Transylvania is also home to the exquisite medieval town of Sighisoara, a perfectly intact 15th century gem with nine towers, narrow passageways and cobbled streets, burgher houses and ornate churches.
A UNESCO World Heritage Site, Sighisoara is also the birthplace of Vlad Draculea, nicknamed Vlad the Impaler (Vlad Tepes), ruler of Walachia from 1456 to 1462.
It was Vlad who inspired Bram Stoker’s fictional creation, Count Dracula. His house is just one of many attractions here. Others include: the Church on the Hill, with its 500-year-old frescoes; the Church of the Dominican Monastery, known for its Transylvanian Renaissance carved altarpiece, baroque painted pulpit, Oriental carpets and 17th century organ; and the Venetian House, built in the 13th century. In the nearby countryside, another UNESCO World Heritage town, 13th century Biertan, stands high on a hill as one of the largest and most impressive medieval strongholds in Transylvania.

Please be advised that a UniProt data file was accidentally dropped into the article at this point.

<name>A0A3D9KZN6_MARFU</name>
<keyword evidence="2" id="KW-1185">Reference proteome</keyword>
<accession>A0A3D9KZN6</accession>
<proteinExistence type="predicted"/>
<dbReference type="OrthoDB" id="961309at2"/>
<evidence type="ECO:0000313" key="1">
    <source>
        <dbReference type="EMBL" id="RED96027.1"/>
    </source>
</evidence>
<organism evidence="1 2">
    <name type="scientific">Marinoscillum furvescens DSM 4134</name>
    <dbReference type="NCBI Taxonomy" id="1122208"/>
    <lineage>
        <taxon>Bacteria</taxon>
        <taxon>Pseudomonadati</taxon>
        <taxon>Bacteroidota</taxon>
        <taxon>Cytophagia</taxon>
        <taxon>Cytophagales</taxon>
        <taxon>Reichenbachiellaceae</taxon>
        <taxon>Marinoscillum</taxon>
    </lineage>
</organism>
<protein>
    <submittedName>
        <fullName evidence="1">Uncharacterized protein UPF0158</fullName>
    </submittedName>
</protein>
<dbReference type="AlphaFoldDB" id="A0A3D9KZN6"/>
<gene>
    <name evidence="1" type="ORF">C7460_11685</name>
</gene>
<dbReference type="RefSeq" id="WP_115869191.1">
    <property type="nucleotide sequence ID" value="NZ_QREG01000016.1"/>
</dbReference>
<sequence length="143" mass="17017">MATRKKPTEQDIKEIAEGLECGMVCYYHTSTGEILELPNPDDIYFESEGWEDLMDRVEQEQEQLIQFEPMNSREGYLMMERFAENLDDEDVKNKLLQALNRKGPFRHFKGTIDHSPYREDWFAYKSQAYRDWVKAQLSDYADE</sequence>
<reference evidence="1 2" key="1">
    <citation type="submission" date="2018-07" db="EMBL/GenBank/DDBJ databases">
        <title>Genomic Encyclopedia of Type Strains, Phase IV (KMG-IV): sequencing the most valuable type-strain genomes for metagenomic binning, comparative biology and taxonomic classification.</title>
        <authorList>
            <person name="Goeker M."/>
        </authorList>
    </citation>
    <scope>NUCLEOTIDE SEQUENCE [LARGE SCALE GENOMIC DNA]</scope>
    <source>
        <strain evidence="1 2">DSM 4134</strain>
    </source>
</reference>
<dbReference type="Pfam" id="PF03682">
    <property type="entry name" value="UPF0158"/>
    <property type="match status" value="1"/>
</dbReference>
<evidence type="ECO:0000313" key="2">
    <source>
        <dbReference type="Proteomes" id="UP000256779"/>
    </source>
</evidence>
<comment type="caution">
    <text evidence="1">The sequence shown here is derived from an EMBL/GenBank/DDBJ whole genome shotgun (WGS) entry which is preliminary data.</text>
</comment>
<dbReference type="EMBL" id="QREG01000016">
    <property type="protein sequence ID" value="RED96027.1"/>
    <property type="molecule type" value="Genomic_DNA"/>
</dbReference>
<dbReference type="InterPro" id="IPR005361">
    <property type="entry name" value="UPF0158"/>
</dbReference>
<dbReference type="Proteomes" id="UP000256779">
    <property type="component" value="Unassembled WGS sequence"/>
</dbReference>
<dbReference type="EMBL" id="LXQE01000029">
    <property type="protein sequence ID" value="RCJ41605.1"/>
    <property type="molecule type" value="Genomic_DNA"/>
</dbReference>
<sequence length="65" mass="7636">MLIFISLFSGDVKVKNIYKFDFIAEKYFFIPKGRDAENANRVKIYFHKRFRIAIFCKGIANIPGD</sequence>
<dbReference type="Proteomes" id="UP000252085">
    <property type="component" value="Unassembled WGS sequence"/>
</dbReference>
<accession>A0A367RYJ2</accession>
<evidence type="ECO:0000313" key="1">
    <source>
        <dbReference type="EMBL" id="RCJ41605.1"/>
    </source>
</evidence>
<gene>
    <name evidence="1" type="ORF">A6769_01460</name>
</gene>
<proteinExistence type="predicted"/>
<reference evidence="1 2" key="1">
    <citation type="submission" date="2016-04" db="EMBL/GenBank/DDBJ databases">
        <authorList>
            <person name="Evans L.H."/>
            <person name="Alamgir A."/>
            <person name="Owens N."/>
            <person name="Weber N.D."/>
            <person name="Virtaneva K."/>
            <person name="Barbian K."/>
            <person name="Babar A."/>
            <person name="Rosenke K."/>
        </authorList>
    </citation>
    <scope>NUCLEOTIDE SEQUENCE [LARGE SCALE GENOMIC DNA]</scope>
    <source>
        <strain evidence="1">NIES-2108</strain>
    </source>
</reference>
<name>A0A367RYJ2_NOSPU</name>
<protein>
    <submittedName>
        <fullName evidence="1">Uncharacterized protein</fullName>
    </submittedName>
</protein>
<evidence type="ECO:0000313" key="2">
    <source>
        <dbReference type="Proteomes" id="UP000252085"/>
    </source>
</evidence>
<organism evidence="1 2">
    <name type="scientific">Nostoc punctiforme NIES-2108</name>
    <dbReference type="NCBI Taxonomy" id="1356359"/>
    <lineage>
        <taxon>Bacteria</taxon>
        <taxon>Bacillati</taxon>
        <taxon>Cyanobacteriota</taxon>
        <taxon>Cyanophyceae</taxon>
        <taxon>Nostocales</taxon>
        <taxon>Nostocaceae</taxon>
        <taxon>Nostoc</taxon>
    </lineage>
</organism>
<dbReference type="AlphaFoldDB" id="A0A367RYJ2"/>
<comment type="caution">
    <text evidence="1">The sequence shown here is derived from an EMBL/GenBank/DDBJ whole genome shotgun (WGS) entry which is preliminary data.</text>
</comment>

entral Romania encompasses what is popularly known as Transylvania – a place that immediately brings to mind the legend of Count Dracula. While the legend is certainly intriguing and a genuine tourist attraction, the region has much more to offer. Some of Europe’s best-preserved medieval towns, most notably Sighisoara, Brasov and Sibiu, are located here.
Visitors can marvel at Transylvania’s unique architectural treasures, such as castles, fortified churches and centuries-old houses, while exploring sites where more than 900 years ago Saxon craftsmen and merchants established powerful and rich citadels.Rezerva acum